You know what ticks us off sometimes? When our good friends over at Gawker try to make a story out of something just because they think it's true. Take their coverage of a trumped-up "affair" of sorts between Caroline Kennedy and Times owner Arthur Sulzberger (yeah, the paper's been so swell to her, guys). This week, the issue getting our goat is the Website's treatment of the death of Jett Travolta. The son of John Travolta and Kelly Preston, who some reports say was autistic but the family said suffered from Kawasaki syndrome, died after a seizure knocked him to the floor in a bathroom in the Bahamas, where the family was vacationing. Since the death, Gawker has speculated on whether his male nanny was Travolta's gay lover and therefore underqualified (when it turned out that the nanny was married to a woman, one of the child's other nannies, writer Owen Thomas only said the "mystery deepened").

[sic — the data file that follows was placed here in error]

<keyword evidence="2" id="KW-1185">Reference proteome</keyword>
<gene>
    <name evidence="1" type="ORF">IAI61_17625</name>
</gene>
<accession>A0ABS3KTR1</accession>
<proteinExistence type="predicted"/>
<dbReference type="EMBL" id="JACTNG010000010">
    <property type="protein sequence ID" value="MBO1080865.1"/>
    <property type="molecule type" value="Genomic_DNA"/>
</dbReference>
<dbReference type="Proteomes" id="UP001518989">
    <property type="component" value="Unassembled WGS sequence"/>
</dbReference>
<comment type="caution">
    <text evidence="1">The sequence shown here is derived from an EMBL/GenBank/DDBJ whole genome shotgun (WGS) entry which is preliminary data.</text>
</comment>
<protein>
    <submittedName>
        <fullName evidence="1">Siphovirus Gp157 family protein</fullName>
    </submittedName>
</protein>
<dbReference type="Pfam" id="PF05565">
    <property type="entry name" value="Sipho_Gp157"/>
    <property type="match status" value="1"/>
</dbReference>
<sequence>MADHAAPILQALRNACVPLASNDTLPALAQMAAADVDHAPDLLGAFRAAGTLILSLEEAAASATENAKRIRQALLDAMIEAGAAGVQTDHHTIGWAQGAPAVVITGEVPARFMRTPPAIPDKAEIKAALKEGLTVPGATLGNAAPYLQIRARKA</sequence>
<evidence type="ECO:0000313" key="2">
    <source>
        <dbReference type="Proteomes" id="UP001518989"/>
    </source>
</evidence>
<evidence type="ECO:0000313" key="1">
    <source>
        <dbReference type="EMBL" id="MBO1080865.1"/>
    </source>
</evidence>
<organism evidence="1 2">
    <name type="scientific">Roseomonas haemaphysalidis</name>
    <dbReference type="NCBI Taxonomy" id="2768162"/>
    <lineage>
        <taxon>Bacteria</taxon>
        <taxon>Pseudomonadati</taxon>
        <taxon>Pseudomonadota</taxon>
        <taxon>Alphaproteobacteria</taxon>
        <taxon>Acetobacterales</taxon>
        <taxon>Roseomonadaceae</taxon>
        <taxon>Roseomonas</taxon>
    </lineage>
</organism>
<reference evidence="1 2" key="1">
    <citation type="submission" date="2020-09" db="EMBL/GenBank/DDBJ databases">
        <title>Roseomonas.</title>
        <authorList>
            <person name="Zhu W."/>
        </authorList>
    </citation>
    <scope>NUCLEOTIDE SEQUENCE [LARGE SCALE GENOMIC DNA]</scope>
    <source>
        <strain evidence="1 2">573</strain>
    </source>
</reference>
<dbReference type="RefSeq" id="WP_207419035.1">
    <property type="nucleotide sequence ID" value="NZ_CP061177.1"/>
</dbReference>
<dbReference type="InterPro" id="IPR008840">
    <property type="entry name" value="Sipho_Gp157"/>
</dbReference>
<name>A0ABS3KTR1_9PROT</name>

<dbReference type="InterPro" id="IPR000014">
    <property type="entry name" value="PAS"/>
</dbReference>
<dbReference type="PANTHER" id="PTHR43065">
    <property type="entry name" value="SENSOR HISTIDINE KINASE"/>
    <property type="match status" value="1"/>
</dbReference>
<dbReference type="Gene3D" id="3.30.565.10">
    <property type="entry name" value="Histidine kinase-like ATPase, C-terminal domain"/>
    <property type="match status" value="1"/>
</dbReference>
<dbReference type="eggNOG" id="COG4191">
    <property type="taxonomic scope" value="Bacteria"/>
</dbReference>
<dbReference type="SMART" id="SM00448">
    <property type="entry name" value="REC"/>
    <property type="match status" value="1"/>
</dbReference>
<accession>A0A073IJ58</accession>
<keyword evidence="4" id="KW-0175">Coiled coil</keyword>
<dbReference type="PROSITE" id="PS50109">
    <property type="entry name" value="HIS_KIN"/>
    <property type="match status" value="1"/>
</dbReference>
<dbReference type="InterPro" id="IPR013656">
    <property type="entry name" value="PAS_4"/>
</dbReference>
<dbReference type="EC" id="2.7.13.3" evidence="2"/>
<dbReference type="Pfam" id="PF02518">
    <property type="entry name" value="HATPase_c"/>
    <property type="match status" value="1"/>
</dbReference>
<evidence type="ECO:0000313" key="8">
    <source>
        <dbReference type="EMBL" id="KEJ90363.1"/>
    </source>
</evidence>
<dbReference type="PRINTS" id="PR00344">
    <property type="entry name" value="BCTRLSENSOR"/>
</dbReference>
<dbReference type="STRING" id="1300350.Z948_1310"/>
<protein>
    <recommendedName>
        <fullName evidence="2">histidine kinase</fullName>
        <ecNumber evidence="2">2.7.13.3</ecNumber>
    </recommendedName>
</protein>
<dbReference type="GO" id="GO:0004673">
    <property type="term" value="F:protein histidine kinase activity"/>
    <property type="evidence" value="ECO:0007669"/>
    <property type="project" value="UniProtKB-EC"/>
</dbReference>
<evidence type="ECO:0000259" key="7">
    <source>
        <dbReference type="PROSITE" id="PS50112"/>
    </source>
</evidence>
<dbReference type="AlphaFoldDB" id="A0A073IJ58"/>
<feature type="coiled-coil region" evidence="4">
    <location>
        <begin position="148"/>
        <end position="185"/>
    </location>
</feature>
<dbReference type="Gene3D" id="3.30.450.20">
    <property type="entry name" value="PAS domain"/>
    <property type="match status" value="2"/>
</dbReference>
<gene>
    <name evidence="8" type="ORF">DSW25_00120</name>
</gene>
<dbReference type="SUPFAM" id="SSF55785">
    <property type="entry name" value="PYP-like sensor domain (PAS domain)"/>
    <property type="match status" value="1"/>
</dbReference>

The site threw in speculation that the family's Scientology beliefs got in the way of proper medical treatment for their son's condition, which may very well be true, but the point is, Gawker doesn't know if it's true. They just think it is, so they're writing about it, without any actual reporting. Which, granted, gets to a fundamental debate over the role of blogs, but a kid died. A kid who, by all visible evidence, was extremely well loved and certainly not murdered. We're all for reporters looking into this situation and investigating, but random mean-spirited speculation from complete outsiders? Not what we need on the first Monday back to work in January.
John Travolta describes heartbreak over son Jett's death [Times Online]
Jett Travolta [Gawker]